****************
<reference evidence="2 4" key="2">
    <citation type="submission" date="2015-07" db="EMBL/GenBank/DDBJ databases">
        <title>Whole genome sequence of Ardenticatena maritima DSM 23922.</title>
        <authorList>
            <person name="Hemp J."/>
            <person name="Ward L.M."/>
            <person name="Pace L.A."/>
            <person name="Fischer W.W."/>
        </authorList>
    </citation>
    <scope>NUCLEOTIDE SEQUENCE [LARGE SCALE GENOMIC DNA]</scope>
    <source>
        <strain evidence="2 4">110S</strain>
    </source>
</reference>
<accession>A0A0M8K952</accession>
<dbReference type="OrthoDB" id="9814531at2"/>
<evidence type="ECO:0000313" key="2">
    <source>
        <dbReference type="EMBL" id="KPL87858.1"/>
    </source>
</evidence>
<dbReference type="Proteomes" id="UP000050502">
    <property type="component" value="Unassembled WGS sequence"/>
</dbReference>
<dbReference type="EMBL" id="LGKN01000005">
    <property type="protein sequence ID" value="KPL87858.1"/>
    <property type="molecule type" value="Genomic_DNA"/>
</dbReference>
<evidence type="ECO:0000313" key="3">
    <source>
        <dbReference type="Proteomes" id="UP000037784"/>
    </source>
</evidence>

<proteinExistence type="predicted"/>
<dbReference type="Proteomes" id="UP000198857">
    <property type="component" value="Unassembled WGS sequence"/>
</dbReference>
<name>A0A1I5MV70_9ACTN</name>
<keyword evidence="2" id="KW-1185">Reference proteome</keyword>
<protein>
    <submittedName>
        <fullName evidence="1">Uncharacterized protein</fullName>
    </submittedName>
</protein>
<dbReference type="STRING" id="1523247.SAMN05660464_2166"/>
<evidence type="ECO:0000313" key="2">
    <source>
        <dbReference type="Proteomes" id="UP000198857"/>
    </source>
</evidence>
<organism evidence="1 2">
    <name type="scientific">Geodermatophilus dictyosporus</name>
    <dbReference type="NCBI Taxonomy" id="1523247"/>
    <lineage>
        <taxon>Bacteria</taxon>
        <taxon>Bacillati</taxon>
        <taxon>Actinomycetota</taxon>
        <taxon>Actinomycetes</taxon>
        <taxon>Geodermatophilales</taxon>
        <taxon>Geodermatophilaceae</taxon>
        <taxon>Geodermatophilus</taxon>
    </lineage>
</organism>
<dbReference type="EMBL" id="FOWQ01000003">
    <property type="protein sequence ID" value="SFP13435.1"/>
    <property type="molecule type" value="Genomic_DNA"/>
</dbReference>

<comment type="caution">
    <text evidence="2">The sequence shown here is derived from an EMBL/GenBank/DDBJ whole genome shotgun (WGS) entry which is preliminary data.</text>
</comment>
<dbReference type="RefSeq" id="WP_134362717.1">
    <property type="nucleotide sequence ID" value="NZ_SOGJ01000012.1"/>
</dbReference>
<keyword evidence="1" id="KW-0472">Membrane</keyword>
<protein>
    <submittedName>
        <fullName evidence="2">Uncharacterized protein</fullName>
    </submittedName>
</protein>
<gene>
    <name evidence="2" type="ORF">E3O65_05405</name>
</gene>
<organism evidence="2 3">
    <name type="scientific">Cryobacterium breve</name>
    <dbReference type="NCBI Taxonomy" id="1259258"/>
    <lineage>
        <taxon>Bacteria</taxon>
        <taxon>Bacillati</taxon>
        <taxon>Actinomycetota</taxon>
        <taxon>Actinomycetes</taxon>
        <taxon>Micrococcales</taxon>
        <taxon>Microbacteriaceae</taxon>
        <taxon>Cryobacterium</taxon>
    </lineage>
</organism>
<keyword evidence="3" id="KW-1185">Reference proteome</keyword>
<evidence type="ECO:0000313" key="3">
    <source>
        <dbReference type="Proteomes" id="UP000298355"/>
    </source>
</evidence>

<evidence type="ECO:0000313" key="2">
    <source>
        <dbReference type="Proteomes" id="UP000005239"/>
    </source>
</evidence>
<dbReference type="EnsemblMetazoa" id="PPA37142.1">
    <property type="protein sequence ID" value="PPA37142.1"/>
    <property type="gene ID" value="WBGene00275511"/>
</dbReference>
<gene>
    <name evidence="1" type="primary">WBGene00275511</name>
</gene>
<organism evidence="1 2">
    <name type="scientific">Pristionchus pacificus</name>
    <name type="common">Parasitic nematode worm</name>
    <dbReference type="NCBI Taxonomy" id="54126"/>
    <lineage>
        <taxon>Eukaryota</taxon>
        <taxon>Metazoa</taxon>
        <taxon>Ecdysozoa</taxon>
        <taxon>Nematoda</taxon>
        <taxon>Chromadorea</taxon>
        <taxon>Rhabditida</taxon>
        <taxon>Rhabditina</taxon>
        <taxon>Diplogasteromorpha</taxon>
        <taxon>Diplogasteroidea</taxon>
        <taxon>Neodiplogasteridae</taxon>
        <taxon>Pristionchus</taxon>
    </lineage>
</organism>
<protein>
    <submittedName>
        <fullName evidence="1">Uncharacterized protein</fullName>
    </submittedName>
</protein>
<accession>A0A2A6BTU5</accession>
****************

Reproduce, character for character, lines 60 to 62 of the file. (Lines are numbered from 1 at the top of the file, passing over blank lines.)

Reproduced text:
        <taxon>Geodermatophilales</taxon>
        <taxon>Geodermatophilaceae</taxon>
        <taxon>Geodermatophilus</taxon>